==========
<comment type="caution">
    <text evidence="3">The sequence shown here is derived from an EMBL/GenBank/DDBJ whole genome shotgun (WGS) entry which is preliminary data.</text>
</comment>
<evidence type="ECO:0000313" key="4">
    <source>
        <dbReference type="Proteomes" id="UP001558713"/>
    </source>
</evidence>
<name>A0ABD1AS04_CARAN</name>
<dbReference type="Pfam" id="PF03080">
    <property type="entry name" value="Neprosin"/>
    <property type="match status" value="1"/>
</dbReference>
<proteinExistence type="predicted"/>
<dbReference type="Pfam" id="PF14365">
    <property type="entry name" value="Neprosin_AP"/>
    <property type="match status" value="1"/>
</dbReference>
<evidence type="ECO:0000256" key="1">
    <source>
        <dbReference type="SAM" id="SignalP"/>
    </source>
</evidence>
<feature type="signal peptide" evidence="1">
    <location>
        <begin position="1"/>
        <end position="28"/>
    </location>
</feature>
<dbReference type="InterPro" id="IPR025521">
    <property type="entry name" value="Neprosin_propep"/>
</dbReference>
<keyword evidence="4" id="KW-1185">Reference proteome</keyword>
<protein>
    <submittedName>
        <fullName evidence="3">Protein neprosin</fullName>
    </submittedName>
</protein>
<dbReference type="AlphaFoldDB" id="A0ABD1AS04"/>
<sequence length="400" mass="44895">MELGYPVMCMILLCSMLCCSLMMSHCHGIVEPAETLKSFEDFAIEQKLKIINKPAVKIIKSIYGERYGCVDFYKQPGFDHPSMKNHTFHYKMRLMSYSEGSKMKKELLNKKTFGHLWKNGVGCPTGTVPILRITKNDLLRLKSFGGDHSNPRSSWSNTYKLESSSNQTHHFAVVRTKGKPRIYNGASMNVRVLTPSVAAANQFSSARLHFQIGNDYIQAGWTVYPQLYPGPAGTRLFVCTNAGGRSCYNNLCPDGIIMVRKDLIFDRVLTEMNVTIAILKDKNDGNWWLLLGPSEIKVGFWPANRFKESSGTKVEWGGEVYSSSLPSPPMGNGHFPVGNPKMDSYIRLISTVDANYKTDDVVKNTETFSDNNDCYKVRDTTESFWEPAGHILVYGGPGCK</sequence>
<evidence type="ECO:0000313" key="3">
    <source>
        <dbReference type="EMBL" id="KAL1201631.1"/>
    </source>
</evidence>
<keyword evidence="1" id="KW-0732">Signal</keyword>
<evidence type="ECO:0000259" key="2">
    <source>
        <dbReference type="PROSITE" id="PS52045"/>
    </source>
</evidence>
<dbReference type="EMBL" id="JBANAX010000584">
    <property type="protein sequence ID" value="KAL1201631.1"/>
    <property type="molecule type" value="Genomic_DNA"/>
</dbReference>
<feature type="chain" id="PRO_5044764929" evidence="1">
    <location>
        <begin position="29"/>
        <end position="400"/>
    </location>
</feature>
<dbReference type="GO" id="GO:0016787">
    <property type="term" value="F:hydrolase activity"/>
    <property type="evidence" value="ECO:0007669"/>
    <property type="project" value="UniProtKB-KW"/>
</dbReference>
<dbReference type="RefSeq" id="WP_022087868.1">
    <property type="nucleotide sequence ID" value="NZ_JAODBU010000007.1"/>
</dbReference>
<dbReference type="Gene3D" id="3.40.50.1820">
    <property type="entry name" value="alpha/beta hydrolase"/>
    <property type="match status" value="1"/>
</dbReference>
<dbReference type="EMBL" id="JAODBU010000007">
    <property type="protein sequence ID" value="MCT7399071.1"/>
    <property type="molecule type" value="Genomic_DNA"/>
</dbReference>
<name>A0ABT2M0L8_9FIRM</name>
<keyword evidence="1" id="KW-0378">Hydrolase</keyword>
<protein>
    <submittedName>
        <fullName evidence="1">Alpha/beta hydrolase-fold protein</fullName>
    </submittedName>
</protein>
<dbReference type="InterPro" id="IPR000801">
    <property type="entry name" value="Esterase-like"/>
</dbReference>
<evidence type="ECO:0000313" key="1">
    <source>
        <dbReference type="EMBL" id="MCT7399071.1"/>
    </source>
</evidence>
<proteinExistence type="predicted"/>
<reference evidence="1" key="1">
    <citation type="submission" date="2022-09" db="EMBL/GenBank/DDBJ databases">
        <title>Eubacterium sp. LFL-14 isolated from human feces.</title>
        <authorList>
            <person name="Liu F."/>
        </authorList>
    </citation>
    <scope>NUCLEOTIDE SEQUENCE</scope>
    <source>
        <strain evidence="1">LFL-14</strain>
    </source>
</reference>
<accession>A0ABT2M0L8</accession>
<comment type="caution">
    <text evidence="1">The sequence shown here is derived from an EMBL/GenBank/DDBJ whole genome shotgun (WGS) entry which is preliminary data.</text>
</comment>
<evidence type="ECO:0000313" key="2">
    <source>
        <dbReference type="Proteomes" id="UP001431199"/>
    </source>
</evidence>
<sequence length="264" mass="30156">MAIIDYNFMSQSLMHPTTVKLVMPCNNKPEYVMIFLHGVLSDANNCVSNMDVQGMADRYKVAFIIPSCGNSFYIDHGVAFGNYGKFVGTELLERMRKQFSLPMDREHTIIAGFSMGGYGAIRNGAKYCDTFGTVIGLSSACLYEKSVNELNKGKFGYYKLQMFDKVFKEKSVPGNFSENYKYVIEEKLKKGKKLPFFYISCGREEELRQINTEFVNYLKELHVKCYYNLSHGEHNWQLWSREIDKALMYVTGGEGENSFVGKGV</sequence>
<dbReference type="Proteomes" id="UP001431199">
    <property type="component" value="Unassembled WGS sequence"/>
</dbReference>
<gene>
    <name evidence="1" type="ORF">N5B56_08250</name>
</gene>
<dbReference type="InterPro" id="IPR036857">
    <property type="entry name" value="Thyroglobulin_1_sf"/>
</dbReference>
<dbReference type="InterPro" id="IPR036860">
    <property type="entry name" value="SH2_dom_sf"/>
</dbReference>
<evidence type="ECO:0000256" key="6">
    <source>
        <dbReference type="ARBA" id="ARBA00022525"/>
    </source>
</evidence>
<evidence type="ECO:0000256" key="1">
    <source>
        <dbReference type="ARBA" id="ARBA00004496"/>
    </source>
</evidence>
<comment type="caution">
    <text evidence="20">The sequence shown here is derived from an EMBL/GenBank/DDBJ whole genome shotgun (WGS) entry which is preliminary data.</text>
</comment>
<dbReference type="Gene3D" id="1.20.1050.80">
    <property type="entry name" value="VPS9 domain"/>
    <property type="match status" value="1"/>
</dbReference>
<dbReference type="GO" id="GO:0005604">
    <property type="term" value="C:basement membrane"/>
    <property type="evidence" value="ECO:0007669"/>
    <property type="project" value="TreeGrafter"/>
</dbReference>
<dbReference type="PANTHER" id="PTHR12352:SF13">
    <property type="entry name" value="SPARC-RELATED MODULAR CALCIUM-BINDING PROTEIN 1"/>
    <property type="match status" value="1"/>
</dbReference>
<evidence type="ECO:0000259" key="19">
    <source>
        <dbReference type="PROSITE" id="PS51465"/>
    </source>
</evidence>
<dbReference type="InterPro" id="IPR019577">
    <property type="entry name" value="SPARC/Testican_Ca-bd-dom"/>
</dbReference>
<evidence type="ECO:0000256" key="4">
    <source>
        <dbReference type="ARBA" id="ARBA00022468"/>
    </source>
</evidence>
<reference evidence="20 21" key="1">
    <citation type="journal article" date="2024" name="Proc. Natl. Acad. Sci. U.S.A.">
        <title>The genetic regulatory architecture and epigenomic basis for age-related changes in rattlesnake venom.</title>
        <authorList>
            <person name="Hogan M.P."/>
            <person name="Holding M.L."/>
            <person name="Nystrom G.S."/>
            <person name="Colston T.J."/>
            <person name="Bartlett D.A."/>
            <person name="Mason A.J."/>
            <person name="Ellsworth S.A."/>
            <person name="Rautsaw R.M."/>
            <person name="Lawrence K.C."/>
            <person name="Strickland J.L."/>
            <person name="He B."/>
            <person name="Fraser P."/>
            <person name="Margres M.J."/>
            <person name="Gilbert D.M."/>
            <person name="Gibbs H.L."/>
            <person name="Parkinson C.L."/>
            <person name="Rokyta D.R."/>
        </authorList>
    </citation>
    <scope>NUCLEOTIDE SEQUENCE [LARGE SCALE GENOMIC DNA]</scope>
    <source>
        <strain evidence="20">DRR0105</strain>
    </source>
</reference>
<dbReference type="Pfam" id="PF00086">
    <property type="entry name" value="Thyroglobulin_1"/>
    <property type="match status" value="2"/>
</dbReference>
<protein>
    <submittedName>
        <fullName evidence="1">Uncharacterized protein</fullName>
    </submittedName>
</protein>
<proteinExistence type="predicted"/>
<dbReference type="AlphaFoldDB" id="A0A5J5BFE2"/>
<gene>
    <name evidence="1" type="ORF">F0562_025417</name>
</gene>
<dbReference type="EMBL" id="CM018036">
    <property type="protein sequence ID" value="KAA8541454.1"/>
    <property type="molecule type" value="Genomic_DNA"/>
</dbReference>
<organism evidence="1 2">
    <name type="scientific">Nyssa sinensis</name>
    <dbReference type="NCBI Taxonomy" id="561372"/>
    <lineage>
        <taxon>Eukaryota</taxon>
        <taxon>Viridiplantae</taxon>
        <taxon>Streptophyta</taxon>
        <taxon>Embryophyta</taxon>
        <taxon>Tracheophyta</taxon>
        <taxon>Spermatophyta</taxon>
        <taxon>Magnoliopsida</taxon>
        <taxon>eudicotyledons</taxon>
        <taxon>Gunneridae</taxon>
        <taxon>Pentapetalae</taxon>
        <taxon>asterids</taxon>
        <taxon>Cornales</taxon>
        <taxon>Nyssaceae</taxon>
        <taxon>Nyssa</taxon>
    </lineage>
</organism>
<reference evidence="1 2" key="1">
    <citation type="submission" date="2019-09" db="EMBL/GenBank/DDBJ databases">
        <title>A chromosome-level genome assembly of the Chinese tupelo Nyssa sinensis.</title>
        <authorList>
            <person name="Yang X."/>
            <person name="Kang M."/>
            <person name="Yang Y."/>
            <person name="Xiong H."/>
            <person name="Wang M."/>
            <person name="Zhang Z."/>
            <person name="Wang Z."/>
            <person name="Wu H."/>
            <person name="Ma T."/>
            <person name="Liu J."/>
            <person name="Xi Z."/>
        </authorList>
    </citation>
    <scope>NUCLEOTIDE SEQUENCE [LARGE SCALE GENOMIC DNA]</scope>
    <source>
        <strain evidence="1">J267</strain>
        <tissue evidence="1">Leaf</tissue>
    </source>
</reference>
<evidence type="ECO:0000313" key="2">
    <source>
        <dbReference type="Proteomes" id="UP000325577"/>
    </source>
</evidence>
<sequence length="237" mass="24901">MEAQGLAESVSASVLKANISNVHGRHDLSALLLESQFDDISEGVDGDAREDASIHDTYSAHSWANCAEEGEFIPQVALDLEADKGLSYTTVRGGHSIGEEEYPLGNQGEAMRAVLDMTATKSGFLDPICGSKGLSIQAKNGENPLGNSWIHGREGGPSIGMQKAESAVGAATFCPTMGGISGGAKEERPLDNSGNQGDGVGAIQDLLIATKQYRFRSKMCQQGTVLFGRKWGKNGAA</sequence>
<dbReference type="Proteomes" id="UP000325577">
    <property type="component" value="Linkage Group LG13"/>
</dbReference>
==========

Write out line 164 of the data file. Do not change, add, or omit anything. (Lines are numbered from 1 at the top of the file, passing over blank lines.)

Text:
        <dbReference type="ARBA" id="ARBA00022468"/>